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About interstitial lung disease

Boston Children’s Hospital specializes in treating pediatric respiratory diseases, including interstitial lung disease (ILD or chILD).

Interstitial lung disease is not a single disease but rather, is a group of rare lung diseases that range from mild to severe and can make it difficult to breathe. This is because these lung diseases can interfere with the exchange of oxygen and carbon dioxide and can cause fluid and other materials to collect in the lungs.

Different types of interstitial lung diseases require different forms of treatments and can have different outcomes.

Types of interstitial lung disease

The types of interstitial lung diseases we treat include:

Interstitial lung disease causes

The cause of interstitial lung disease can be different for different children and can vary by type. For instance:

  • Some babies are born with ILD, and some types of ILD are inherited. But many children don’t become affected with ILD until later in childhood.
  • For some children, ILD will show up after a “trigger” event, such as a cold or viral infection.
  • ILD can be caused by another disease, or by treatments for other medical problems.

Signs and symptoms of interstitial lung disease

Even though there are many diseases in the interstitial lung disease category, a lot of them share certain signs and symptoms. Not every child will have every symptom, but symptoms could include:

  • Rapid breathing, difficulty breathing, or shortness of breath
  • Using rib or neck muscles to help breathe
  • Failure to thrive: failure to gain weight and/or height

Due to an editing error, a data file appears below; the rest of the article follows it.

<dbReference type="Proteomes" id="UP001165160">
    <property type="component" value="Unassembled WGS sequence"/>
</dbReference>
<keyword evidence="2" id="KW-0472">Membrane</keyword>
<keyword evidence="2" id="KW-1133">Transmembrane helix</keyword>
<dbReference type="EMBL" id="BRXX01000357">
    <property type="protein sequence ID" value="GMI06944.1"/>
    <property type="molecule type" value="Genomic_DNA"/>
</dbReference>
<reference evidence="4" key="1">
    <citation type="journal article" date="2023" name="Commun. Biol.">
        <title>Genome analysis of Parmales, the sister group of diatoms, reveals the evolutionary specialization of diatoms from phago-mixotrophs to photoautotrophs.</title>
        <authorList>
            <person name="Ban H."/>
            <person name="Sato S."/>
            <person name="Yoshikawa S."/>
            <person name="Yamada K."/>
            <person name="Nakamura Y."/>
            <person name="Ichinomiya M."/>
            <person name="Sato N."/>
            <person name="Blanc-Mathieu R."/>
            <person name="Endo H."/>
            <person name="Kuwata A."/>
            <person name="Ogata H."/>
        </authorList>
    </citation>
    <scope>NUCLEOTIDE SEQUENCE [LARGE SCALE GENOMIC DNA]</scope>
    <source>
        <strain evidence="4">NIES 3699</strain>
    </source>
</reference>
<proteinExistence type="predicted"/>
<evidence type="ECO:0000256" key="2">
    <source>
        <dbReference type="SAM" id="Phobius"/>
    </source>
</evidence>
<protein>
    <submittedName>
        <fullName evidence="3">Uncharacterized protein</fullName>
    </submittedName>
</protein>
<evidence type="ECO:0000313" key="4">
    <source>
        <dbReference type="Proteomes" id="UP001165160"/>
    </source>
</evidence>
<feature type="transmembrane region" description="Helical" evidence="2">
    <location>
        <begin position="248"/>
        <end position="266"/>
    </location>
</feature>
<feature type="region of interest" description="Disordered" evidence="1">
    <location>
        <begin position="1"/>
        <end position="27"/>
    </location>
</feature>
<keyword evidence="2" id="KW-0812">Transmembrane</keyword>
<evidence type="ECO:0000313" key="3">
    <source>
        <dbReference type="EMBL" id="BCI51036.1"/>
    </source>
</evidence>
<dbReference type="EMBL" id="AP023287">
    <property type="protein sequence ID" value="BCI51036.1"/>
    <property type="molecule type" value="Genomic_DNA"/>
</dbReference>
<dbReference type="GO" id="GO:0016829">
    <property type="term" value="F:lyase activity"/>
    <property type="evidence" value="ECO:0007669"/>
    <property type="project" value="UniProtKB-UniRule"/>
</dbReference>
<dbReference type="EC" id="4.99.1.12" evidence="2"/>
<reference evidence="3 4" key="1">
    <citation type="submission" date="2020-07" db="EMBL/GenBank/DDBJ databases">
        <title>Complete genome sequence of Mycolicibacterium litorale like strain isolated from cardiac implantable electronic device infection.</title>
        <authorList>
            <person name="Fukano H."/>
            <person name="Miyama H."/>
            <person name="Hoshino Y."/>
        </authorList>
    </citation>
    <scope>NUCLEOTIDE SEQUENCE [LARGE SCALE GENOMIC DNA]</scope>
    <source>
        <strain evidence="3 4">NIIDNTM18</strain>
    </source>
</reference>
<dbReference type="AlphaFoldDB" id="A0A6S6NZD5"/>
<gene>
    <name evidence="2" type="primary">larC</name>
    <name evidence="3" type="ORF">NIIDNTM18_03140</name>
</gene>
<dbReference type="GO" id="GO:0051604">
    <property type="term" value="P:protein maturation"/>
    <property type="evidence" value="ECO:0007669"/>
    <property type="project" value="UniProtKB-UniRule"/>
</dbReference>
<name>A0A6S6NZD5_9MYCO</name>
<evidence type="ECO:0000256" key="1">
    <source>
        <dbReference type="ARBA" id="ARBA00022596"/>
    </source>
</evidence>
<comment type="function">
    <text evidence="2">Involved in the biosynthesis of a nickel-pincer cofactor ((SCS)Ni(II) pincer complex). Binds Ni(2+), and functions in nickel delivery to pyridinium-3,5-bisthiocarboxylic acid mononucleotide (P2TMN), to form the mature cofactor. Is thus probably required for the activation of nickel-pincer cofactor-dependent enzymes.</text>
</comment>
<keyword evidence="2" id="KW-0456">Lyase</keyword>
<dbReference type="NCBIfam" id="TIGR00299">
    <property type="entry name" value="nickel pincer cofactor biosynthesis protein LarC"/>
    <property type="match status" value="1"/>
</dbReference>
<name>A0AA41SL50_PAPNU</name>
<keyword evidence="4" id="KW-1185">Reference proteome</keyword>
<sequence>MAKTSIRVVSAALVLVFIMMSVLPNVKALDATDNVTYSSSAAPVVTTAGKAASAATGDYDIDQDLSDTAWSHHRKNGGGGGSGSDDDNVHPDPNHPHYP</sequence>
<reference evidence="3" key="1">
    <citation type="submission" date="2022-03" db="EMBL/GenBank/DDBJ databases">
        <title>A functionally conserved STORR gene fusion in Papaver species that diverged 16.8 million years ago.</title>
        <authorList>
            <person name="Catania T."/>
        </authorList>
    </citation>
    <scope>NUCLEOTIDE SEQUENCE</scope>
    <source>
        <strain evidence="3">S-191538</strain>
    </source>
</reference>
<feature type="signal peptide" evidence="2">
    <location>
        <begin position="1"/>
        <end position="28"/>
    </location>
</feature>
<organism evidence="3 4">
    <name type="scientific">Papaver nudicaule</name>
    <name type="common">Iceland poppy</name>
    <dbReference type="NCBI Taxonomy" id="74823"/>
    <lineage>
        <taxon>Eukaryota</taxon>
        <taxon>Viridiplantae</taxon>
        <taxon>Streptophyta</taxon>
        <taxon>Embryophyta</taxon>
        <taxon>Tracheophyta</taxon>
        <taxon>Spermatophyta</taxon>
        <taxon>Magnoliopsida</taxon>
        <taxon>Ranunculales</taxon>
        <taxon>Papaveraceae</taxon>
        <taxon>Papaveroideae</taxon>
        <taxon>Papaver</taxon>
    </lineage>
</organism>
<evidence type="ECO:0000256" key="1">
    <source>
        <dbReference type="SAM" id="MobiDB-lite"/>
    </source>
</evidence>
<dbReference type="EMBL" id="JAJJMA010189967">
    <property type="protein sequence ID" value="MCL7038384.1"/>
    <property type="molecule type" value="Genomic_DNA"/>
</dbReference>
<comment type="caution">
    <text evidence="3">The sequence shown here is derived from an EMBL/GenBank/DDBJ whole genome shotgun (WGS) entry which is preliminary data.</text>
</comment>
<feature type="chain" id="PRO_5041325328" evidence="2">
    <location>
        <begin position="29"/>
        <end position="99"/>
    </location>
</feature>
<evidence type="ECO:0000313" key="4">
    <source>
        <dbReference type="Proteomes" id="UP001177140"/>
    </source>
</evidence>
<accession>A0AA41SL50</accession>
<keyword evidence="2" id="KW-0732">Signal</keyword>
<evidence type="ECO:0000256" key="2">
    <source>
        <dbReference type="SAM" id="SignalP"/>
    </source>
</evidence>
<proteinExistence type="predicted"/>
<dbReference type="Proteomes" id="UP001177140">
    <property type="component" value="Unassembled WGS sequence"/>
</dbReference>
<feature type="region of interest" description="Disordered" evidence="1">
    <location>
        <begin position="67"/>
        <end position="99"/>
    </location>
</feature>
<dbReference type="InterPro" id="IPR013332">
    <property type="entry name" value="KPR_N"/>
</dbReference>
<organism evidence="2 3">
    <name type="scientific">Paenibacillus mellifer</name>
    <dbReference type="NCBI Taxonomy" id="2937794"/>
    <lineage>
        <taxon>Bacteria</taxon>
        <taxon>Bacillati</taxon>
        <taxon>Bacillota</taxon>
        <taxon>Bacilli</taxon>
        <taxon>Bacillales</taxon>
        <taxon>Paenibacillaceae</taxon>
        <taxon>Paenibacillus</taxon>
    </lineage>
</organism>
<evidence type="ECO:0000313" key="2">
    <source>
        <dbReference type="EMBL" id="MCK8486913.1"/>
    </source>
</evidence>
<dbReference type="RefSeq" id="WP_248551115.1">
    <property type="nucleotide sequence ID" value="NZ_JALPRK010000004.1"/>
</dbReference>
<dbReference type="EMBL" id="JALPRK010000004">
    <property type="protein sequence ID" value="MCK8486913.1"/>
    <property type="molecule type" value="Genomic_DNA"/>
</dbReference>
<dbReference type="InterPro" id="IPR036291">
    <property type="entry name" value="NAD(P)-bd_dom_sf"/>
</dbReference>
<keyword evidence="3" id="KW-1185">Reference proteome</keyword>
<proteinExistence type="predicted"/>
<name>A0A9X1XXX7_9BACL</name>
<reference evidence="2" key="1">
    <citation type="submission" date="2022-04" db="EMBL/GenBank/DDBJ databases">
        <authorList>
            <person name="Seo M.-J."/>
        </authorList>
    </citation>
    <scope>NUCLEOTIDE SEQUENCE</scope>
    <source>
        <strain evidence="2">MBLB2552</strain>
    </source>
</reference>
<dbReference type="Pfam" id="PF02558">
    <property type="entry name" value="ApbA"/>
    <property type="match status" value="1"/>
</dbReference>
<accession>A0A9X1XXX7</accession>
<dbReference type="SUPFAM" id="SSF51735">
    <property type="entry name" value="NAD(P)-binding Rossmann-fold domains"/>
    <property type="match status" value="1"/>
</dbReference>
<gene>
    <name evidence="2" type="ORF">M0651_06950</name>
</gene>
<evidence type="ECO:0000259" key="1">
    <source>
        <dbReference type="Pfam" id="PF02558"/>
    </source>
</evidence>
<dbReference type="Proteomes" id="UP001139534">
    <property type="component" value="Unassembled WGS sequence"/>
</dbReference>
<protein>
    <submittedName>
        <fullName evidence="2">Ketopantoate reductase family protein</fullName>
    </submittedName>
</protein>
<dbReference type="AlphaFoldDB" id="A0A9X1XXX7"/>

• Crackles, wheezing, or other abnormal sounds in lungs
  • Repeated occurrences of pneumonia, bronchitis, and/or cough

Children with multiple symptoms may benefit from an evaluation for ILD by one of our pediatric pulmonary specialists.

Our approach to interstitial lung disease

Our Interstitial Lung Disease Program consists of doctors, nurses, nutritionists, and social workers who coordinate to provide a full diagnosis and evaluation of each child with ILD.

We work with families to develop an individualized treatment plan based on the child’s specific diagnosis. We also help families arrange home health care support and supplies, transportation services, and visiting nursing services.

If needed, our Division of Pulmonary Medicine provides expert review and opinion, as well as other services and support for lung transplantation.

Advancing interstitial lung disease research

The clinicians in the Division of Pulmonary Medicine are committed to advancing the understanding of interstitial lung disease and other pulmonary diseases (lung diseases) through a variety of research efforts.

Our ILD program is a part of the Children's Interstitial Lung Disease Research Network (ChILDRN), which is a group of physician scientists from across the country who work together to conduct research and promote awareness of these rare disorders. ChILDRN also developed the pediatric interstitial/diffuse lung disease patient registry and works closely with the Children's Interstitial Lung Disease (ChILD) Foundation.

Interstitial Lung Disease | Diagnosis & Treatments

At Boston Children’s Hospital, we know that getting an accurate diagnosis is the first step to effectively treating your child with interstitial lung disease (ILD).

How is interstitial lung disease diagnosed?

Before establishing a diagnosis of ILD, doctors must rule out other possible causes of the symptoms. This is called making a differential diagnosis. Some of the other conditions that cause similar symptoms include:

What tests are used to diagnose ILD?

There isn’t one specific test that can cover the many these types of lung diseases. Common tests to help diagnose interstitial lung disease include: